The effects of injecting tumescence containing phenylephrine in pediatric burn patients are unknown, but anecdotally our clinicians note a high incidence of hypertension requiring treatment. This study sought to determine whether tumescence with phenylephrine was associated with hypertension requiring treatment in our pediatric burn patients. This was a retrospective cohort study of pediatric burn patients who underwent tangential excision with split-thickness autografting, excision alone, or autografting alone from 2013 to 2017. Records were reviewed for hypertensive episodes, defined as ≥2 consecutive blood pressure readings that were >2 SD above normal. Published intraoperative age- and sex-adjusted standards were used to define reference values. Parametric and nonparametric tests were used when appropriate. In total, 258 operations were evaluated. Mean patient age was 7.6 ± 5.2 years, and 64.7% were male. Patients were predominately white (69.8%). Overall, there was a 62.8% incidence of hypertension. On univariate logistic regression analysis, duration of operation, estimated blood loss, treated TBSA, and weight-adjusted volume of tumescence were significant predictors of intraoperative hypertension (P < .01). On multivariate analysis, weight-adjusted volume of tumescence alone was significantly associated with the presence of hypertension with an odds ratio of 2.0 (95% confidence interval: 1.33-3.04). Of the 162 operations which exhibited at least one episode of significant hypertension, 128 cases (79%) were treated. Intraoperative administration of phenylephrine-containing tumescence in pediatric burn patients is associated with clinically significant hypertension requiring treatment. This practice should be conducted with caution in pediatric burn operations until its clinical implications are defined.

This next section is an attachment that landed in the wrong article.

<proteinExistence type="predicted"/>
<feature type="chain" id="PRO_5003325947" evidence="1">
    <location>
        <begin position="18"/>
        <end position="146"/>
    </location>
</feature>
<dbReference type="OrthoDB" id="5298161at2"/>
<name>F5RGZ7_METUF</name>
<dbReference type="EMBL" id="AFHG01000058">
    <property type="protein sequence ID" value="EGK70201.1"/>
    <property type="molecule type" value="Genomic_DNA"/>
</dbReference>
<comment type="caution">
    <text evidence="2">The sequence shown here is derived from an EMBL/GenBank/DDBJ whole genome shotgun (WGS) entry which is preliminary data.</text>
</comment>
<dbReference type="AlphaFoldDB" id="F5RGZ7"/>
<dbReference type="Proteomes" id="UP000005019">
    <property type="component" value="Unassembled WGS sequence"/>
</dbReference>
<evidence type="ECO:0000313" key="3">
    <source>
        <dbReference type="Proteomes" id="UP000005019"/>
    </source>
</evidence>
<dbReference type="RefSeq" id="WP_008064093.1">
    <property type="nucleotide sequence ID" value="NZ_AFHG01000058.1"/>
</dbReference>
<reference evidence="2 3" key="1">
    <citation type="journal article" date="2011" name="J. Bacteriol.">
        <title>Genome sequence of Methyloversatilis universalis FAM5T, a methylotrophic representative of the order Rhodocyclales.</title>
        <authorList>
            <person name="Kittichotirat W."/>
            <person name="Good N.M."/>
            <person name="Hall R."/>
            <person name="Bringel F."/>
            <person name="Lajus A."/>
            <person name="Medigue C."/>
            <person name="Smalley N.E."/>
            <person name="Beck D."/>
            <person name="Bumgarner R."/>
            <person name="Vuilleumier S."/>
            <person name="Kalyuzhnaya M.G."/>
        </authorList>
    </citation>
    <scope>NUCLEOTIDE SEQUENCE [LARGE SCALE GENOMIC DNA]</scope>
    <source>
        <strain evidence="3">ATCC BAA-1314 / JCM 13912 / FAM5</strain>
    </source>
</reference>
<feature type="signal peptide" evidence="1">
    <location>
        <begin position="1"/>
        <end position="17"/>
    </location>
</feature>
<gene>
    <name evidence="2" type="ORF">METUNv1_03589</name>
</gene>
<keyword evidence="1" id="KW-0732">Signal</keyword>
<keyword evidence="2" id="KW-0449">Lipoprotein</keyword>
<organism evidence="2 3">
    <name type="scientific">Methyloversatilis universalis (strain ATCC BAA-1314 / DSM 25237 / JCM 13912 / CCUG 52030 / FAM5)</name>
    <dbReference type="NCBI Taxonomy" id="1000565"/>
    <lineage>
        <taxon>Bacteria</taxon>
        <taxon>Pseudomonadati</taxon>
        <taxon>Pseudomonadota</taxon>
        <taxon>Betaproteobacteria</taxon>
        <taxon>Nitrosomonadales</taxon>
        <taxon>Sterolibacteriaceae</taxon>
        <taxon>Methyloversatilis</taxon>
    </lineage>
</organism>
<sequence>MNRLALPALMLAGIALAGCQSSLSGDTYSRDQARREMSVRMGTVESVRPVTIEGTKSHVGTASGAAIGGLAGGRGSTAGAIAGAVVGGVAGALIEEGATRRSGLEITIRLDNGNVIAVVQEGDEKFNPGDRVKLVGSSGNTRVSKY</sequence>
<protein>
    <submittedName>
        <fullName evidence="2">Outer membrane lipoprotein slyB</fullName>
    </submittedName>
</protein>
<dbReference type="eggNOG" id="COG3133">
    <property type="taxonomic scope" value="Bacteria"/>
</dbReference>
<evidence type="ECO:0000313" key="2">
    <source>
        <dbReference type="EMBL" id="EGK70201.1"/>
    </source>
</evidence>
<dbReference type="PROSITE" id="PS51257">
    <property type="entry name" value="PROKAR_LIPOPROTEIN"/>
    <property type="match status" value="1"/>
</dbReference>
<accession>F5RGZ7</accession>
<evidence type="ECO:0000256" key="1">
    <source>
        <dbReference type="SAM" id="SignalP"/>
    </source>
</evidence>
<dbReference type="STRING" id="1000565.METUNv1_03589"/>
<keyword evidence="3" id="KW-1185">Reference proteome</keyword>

|Original language||English (US)|
|Number of pages||5|
|Journal||Journal of burn care & research : official publication of the American Burn Association|
|State||Published - Oct 16 2019|
ASJC Scopus subject areas
- Emergency Medicine